How do I apply to have my swim across the Monterey Bay observed and sanctioned?
See Planning Your Swim on this website. A summary of the process is as follows: 1) Research the swim and course. 2) Submit your Intent to Swim. MBSA will contact you after receiving your Intent to Swim. 3) After being contacted by MBSA, select a date and enter into a contract with the pilot/boat captain who will guide your swim. 4) Send your application and fees for sanctioning to MBSA. An observer will be assigned to your swim and will contact you to discuss the details.
Can I use my own boat?
Your chances of success increase with the experience of your pilot and crew. You may use a pilot and boat of your choice, as long as they meet the minimum requirements established by the MBSA. See the information on selecting a pilot and crew on this website, or contact MBSA if you have questions.
Can I wear a wetsuit?
The Monterey Bay Swimming Association will observe and ratify swims in two categories. Category A Marathon Swim and Category B Assisted Swim. A swimmer wearing a wetsuit is classified as a Category B Wetsuit Assisted swim. Wetsuit assisted swims must follow all rules for Category A swims, but the swimmer is permitted to wear a wetsuit. Category B swims are recorded in a separate list and not eligible for records or awards. Please see "Rules" for more information.
Can I wear Jammers instead of a Speedo style swim suit?
Yes. Please refer to the rules for a detailed description of allowed equipment. In summary, men may wear one porous swimsuit made from textile materials, which does not extend below the knees or above the navel. Jammer-style suits are permissible. For women, one porous swimsuit in one or two pieces, made from textile materials, which does not cover the neck, extend past the shoulder, nor extend below the knees. In general, these guidelines are equivalent to those for FINA pool competition.
How will I eat and drink while swimming?
To eat or drink, you will tread water or float while your crew hands you food and/or water. They should do everything in their power to avoid touching you during this exchange. No supporting contact in any way is allowed. Most swimmers receive food and water in a water bottle attached to a rope or placed in a basket attached to the end of a pole. Whichever system you use, you should practice this with your crew in various ocean conditions during your training.
Can I stop to reapply sun block during my swim?
You may stop and tread water or float while someone hands you sun block to apply to yourself. Nobody can help you apply sun block, grease, or other allowed protections.
What size crew do I need?
At a minimum, you will want someone to act as crew chief. This person is typically very familiar with your capabilities, your stroke, and generally what will keep you going in times of distress. This may be your coach or a training partner. You will also need someone to oversee your nutrition and feeding plan during your swim. Safety paddlers are also allowed and highly recommended, especially while swimming at night. Due to the duration of these swims, you may need several people who can play multiple roles and work in shifts. A recommendation is to have a crew chief or coach, a food handler, and 2 to 4 safety paddlers.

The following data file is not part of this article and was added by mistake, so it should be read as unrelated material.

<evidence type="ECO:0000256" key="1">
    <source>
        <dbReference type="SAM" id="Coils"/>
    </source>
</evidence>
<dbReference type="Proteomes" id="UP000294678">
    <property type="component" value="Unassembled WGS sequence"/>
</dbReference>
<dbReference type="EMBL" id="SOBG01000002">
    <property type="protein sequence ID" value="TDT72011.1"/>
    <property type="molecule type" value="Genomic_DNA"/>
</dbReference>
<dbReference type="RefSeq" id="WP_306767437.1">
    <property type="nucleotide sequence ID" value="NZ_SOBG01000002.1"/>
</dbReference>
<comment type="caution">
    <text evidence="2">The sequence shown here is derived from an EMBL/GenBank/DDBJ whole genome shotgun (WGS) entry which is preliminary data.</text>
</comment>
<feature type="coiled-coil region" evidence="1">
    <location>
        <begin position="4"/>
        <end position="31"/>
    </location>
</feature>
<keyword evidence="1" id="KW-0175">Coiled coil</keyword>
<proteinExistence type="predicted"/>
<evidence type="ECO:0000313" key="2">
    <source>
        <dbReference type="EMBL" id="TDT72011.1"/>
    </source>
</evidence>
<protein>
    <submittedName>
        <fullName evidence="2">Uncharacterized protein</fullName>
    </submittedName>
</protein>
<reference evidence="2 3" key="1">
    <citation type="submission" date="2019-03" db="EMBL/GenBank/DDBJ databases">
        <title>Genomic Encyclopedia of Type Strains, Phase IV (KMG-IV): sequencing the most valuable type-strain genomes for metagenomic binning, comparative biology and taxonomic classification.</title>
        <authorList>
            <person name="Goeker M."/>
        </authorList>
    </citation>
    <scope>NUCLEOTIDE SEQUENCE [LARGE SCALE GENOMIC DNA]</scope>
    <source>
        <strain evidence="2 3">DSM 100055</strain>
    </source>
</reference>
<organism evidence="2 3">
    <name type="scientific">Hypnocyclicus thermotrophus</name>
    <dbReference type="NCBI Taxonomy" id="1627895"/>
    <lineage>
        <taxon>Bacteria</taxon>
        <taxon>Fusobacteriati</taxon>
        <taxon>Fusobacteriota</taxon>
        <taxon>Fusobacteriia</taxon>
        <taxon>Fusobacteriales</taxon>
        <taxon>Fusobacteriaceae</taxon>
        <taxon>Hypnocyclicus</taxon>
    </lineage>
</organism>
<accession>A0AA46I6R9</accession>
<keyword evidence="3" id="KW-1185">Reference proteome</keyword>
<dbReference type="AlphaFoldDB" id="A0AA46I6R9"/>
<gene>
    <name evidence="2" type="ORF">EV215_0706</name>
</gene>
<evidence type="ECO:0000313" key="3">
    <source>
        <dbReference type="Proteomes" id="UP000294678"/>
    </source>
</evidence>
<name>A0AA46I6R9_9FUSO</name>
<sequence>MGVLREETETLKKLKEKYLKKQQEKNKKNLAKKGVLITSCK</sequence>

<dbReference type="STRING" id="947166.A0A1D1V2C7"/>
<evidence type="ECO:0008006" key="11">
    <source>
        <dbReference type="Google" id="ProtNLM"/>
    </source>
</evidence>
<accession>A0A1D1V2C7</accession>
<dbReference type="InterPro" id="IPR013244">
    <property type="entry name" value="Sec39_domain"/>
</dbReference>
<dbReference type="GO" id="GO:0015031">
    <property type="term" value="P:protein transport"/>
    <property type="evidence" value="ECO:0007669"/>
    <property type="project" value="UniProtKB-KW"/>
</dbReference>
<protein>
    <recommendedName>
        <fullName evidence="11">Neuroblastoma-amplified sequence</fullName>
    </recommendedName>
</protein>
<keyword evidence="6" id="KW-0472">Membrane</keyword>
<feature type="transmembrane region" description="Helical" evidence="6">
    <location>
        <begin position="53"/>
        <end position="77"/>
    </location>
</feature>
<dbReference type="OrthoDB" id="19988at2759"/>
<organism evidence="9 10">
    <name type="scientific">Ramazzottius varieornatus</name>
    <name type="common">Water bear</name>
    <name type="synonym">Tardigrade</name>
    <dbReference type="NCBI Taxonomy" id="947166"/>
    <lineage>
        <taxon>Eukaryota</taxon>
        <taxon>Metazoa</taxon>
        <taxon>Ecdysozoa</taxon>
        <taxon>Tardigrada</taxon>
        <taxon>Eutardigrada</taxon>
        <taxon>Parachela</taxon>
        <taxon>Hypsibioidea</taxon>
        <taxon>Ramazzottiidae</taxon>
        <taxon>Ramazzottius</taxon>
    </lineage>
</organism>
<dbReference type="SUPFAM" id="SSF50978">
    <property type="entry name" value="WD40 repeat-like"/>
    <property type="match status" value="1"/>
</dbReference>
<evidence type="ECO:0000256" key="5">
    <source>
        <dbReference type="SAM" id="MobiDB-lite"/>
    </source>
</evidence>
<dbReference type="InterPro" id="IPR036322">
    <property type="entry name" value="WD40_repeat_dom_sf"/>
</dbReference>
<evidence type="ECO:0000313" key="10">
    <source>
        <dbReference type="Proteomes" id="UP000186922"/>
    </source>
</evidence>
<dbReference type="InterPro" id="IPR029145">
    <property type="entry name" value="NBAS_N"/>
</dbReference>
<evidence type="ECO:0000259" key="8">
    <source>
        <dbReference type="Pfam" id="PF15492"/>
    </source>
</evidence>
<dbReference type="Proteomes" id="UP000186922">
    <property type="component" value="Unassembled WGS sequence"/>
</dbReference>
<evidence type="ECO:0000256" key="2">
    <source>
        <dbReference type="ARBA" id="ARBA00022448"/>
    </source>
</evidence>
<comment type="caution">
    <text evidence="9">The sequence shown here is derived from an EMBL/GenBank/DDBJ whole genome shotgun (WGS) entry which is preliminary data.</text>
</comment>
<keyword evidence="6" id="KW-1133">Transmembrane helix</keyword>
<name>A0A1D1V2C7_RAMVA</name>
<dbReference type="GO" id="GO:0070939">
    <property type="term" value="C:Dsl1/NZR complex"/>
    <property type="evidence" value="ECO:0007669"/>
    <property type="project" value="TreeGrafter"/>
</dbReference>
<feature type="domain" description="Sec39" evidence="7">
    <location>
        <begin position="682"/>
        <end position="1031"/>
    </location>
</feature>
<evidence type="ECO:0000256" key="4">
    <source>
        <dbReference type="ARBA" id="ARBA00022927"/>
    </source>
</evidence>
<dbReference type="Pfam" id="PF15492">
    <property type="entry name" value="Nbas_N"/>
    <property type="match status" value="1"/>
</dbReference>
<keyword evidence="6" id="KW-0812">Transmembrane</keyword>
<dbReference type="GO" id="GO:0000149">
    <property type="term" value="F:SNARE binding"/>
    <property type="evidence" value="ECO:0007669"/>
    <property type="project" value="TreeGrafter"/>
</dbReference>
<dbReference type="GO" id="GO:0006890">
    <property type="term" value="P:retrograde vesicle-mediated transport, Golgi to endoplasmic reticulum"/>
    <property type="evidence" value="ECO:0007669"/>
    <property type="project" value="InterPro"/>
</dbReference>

Can I rely on my observer to be part of my crew?
No. The observer will observe and enforce the rules of the swim and maintain an observer's log during the swim. The observer will provide input regarding safety, and may choose to share ideas with your pilot and crew chief if they believe this information will make your swim safer and increase your changes of success. The observer also has the authority to stop a swim and order the swimmer, support swimmer, and paddlers out of the water if rules are broken or if they observe any behavior that puts the swimmer or crew at unnecessary risk. Ultimately, the boat captain has complete authority over the swim, and can stop the swim at any time for the safety of the swimmer or crew.
Can I have a support paddler on a kayak or paddleboard?
Yes. Safety paddlers are allowed and highly recommended, especially while swimming at night. Due to the duration of these swims, you may need several people who can play multiple roles and work in shifts.
Should I provide food for my crew?
You are responsible for making sure your crew on board has adequate food and water for the duration of your swim. Some boat charters include galley service. If yours does not, you will need to arrange to feed your crew. No alcoholic beverages are allowed during a Monterey Bay swim (from dock to dock).
Can other people swim with me while I attempt my swim across the Monterey Bay?
At the discretion of your boat captain AND observer, support or "buddy" swimmers are allowed as long as they are not in the water for the entire duration of the swim. You may not make contact with a buddy swimmer or draft off them.
Should I tip my boat captain and crew?
10% of the charter fee is a common tip.
What if there is bad weather on the day of my swim?
If you or the boat captain decide that conditions are not safe enough to begin the swim, you may reschedule your swim attempt. Your agreement with your escort/pilot charter, including rescheduling of swims, is between you and the charter owner. Please be sure you understand your pilot's cancellation and rescheduling policies before the swim.